IDI Award for Creative Design Student Paul Roper

IT Sligo Student Paul Roper was recognised for his radical redesign of the clothing peg ‘MagPin’ at the Institute of Designers Ireland IDI annual design awards in Dublin last week.  Paul is a final year student of the Creative Design course at IT Sligo and has been previously recognised for his motorised tail hitch at the Enterprise Ireland Young Entrepreneur awards.

His new IDI design award winning product the MagPin reinvents the clothing peg and he hopes to have it available in stores soon.  Commenting on the design award Nevil Walsh his Creative Design Lecturer at IT Sligo said;

‘This is a fantastic achievement for Paul as he was up against some of the leading design professionals and businesses in the country’. Paul received a highly commended award for his new product the MagPin which was one of the most talked about entrant idea on the night.

Paul hasn’t taken a traditional route to design but has shown some incredible initiative. Having left school at 15, he took up an apprenticeship as a carpenter which he worked at for many years.  When the economy slumped, Paul emigrated with his family to Canada where he worked in multiple jobs before returning to Ireland.  He is also one of the best poker players in Europe and has played at some of the biggest tournaments in the world.  However, Paul wanted to change his career path completely.

After some consideration, Paul decided to return to college as a mature student at the age of 43.  He started studying Quantity Surveying.   He received his degree in QS last year and then transferred to study Creative Design after he won an Enterprise Ireland Award for his “Lock-on” invention.  This ingenious device allows the hitching of trailers to vehicles with a press of a button.  The invention wowed the judges and inspired Paul to consider a career in design.

Now Paul is back with his next invention and this time he has completely redesigned the simple clothes peg.  After witnessing his ill mother struggling to hang washing on the line, Paul promised to invent an improved clothes peg which any person, regardless of ability, would be able to use easily.

In his first attempt, Paul created a simplified version made of hinges, wood and magnets.  Both his mother and partner were incredibly impressed with his crude prototype.  Encouraged by early responses, Paul developed his designs and quickly accumulated a considerable amount of investment to create fully working prototypes.  Within a few months Paul sourced tool makers in China and created fully working products of his new clothes peg which he has named “Magpin”.  The name comes from “Mag” for magnet and “Pin” is what most Americans call pegs.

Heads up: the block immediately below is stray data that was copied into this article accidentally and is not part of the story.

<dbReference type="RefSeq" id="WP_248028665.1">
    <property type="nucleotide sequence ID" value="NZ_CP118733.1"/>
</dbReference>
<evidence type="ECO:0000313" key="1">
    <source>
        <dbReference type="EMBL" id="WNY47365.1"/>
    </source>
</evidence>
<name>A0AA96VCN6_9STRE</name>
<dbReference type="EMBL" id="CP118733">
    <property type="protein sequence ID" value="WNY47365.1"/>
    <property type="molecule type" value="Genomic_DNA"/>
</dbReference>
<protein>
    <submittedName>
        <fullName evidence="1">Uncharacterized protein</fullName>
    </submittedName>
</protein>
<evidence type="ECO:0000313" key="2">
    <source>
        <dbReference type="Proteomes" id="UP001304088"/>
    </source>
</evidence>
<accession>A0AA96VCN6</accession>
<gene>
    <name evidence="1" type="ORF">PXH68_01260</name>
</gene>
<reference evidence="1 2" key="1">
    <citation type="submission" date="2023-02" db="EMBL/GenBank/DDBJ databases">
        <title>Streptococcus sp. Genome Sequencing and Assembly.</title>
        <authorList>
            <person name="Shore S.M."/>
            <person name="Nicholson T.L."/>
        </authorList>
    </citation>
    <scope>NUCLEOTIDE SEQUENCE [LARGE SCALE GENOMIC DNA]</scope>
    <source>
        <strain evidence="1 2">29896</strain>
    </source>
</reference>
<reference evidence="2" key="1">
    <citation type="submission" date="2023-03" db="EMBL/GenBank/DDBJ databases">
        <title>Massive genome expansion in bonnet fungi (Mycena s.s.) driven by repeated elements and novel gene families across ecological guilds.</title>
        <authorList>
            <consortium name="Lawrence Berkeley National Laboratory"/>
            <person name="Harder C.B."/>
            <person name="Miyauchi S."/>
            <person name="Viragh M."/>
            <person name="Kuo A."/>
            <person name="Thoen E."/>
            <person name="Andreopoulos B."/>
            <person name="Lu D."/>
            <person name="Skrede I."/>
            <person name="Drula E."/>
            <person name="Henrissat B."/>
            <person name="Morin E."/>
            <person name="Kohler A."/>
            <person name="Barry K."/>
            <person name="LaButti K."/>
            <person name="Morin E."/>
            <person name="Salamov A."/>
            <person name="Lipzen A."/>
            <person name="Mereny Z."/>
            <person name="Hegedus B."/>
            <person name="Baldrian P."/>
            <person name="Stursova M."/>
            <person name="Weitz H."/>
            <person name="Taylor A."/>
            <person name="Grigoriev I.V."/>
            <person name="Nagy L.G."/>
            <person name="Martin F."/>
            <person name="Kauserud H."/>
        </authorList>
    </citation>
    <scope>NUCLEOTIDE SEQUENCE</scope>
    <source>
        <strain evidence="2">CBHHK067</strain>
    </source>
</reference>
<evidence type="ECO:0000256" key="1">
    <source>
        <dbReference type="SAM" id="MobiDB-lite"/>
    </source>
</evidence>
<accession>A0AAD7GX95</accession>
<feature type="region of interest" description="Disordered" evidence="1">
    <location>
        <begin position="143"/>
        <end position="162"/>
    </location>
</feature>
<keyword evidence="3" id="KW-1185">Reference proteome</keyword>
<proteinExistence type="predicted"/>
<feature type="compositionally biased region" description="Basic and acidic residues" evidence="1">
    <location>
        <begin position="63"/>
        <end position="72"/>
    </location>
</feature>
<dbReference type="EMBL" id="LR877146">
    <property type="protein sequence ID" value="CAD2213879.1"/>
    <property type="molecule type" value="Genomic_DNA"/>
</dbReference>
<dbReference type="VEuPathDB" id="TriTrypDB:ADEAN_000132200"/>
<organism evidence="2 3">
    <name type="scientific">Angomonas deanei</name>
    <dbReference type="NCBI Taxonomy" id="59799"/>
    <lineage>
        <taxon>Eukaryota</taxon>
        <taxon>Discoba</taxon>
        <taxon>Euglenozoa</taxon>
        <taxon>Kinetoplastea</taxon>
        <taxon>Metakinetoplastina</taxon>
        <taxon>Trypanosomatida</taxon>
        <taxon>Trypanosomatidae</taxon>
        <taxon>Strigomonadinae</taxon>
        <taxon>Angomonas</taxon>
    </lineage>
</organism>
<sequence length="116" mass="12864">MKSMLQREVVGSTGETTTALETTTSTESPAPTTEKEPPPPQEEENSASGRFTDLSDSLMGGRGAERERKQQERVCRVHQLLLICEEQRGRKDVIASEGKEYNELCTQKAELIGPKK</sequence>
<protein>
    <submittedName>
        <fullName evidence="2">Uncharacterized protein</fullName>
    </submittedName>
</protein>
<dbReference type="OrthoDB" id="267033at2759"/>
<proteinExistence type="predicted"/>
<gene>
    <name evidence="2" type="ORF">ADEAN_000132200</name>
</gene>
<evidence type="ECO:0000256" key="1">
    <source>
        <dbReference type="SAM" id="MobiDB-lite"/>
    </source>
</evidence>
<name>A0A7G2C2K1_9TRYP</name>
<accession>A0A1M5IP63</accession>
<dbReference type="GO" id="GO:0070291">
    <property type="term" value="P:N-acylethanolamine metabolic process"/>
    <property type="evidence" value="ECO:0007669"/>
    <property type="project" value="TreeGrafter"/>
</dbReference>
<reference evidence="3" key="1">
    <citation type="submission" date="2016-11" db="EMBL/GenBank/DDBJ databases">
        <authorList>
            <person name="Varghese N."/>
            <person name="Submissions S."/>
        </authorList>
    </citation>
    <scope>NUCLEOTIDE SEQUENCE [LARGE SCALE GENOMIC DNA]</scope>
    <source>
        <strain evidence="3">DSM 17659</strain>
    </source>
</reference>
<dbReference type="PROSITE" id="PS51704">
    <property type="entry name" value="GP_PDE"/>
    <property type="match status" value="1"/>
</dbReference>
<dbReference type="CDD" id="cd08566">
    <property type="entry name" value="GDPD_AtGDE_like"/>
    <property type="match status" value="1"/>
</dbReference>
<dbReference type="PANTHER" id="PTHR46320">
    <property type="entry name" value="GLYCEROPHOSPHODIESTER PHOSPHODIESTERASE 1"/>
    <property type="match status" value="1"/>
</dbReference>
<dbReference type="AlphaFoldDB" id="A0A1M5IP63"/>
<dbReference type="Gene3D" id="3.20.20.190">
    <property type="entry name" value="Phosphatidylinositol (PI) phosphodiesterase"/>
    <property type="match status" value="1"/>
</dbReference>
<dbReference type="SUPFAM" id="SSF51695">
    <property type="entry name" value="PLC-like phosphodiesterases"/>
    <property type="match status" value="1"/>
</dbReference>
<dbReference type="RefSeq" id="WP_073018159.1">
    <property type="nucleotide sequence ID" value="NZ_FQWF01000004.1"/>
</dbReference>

Great designers throw away the rule book and can completely divorce their design from tradition, and that is exactly what Paul has achieved.  This product is a complete redesign of the clothes peg.  It is much bigger than a peg, is designed to always be on your line and is “T” shaped.  This unique design means clothes are hung from the side as opposed to being clamped on top as you would with a traditional peg.

The design has function but is also beautifully formed.  Each curve, angle and bend has a purpose to either add strength or to allow easier usability.  It is an incredible product which has three different hanging methods on one device.  As well as the magnetic clamp option, it also offers a hole for hanging smaller items and a hook for trousers or shoes.

One of the best parts of Paul’s design for this country, is how easy it is to take the clothes off the line when clouds gather.  Just a quick sharp pull and your clothes are released from the line.  Unlike traditional pegs you can leave the Magpin on the line thanks to its sturdy design and high quality build.

Sadly the person he first designed them for, his mother, passed away from cancer before seeing the final product.  But her inspiration and support throughout Paul’s life spurned him on.  Today, he is in talks with a major retailer and distributor with access to an international market.

Speaking after the awards, Paul thanked the IDI for recognising his design:  “I’m very humbled to receive this award from IDI Ireland.  I was competing with some of the best designers in Ireland and some of the biggest design companies in the country.  To be among this high caliber of designers as a student is a great achievement for me.  This idea came from seeing my poor mother struggle with this simple task when she suffered with cancer.  I hope this product will help others with similar issues.  I couldn’t have done it with the help of so many people, my lecturers at IT Sligo, my investors and my family and friends including James and Kathleen Eagan for letting me use their beautiful garden for the demonstrations of the clothes peg photo-shoot.”

If you are interested in a career in Creative Design or Product Design please view our course here:

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